Drew Gottlieb, a software developer with access to Vive and HoloLens headsets, built an experimental experience that combines both headsets in a mixed reality environment. The software also lets you use Vive controllers while donning a HoloLens.
Gottlieb’s software, which he calls HoloViveObserver, allows a person wearing a HoloLens headset to see virtual objects from a Vive experience in mixed reality. As the software’s name suggests, this allows spectators to view what a VR user sees in a Vive headset, in real-time, in mixed reality.
Gottlieb created a rudimentary Unity experience that lets you create cubes in virtual reality with an HTC Vive. He implemented Unity’s built-in multiplayer networking features, which allowed him to connect a HoloLens to the same virtual environment.
“The interesting part is that when the same app runs on a HoloLens, it automatically connects to the VR session using Unity’s built-in networking and matchmaking service,” said Gottlieb.
Gottlieb said that connecting the two headsets to the same virtual environment was simple, but calibrating them so the virtual spaces align wasn’t as simple.
“How do we align the virtual and room spaces? Ideally, this would happen automatically, but I couldn’t think of a way to do this just using the technology offered by the Vive and HoloLens,” said Gottlieb.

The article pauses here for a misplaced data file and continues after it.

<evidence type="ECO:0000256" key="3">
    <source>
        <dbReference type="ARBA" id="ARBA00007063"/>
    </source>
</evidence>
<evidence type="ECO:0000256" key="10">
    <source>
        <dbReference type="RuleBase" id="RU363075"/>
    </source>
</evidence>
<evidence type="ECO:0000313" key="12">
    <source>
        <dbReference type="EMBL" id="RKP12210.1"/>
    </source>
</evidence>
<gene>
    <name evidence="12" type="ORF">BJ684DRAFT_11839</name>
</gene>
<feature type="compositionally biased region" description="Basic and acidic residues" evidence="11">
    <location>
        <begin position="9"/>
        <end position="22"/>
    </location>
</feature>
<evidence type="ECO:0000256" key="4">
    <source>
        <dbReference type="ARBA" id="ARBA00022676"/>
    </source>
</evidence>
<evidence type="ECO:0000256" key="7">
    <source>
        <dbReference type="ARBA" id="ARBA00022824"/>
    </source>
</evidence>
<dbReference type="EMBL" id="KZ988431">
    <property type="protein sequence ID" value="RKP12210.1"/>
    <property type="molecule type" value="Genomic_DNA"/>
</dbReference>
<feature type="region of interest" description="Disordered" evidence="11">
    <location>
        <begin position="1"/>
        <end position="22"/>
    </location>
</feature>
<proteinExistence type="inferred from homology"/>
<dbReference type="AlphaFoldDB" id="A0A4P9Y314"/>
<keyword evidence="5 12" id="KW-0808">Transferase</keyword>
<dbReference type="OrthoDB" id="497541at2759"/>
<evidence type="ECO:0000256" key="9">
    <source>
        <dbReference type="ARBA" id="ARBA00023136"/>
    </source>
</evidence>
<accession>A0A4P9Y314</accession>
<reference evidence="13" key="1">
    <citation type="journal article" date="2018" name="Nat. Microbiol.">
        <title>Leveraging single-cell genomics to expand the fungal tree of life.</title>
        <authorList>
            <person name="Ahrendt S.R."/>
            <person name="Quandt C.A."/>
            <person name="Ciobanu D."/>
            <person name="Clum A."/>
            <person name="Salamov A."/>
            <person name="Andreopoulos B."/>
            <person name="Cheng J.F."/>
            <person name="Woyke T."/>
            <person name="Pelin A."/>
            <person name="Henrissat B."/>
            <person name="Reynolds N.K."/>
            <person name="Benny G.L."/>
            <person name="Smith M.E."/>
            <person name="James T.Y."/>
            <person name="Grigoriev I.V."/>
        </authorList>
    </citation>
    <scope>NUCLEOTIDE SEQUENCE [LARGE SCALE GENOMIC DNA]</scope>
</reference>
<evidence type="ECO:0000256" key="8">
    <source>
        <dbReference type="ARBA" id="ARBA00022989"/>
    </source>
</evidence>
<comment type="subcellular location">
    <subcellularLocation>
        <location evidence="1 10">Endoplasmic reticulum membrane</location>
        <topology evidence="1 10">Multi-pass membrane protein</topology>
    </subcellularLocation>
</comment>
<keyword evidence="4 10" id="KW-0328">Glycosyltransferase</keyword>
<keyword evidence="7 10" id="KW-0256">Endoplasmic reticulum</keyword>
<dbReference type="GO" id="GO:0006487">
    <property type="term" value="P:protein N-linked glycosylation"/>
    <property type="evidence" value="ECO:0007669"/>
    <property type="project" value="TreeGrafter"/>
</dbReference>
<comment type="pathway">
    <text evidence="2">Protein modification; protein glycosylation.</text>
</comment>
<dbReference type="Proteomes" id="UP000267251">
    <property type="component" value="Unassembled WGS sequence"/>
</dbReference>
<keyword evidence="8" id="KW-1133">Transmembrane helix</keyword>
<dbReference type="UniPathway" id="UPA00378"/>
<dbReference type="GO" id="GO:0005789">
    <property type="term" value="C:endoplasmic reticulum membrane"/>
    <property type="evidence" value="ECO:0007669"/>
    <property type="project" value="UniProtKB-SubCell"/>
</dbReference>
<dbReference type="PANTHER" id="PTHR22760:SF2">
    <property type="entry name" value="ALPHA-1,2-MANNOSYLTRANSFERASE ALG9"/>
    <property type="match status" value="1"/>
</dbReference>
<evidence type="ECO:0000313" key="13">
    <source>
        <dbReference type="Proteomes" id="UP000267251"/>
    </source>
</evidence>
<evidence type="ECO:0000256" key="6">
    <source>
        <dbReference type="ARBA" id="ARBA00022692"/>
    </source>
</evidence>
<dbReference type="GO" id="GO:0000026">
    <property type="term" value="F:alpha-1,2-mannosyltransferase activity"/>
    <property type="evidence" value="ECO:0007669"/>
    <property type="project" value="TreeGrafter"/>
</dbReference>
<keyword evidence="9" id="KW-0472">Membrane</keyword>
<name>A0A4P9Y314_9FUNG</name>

He toyed with the idea of placing markers on his Vive base stations, but being pressed for time, he quickly created an alignment calibration procedure that uses one of the Vive controllers. When you connect to the session, the HoloLens enters calibration mode, which places a silhouette of a Vive controller in front of you. To calibrate the alignment, grab the controller and line it up with the silhouette, then pull the trigger to lock it in place. Gottlieb said the process works well enough for a small space, but the further you move from the calibration point, the worst it gets. He plans to add two more alignment points to the calibration mode in a future release.
HoloViveObserver allows you to connect multiple HoloLens headsets to the same Unity experience. In fact, it's not necessary to have a person in the Vive headset. The computer that the Vive is connected to must host the session, but you can put the Vive down and interact fully within a mixed reality environment if you prefer. It effectively gives you Vive controllers while working with HoloLens.
Immediately following the creation of HoloViveObserver, Gottlieb accepted an internship at Google to help work on the future of Tilt Brush. The HoloViveObservers project isn’t affiliated with Google, but we hope to see this technology implemented into Tilt Brush—especially when the multiplayer update comes to market. In the meantime, Gottlieb released the source code so you can try his demo yourself.
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Kevin Carbotte is a contributing writer for Tom's Hardware who primarily covers VR and AR hardware. He has been writing for us for more than four years.
Clever, but my spectators will continue to watch on a PC display.Reply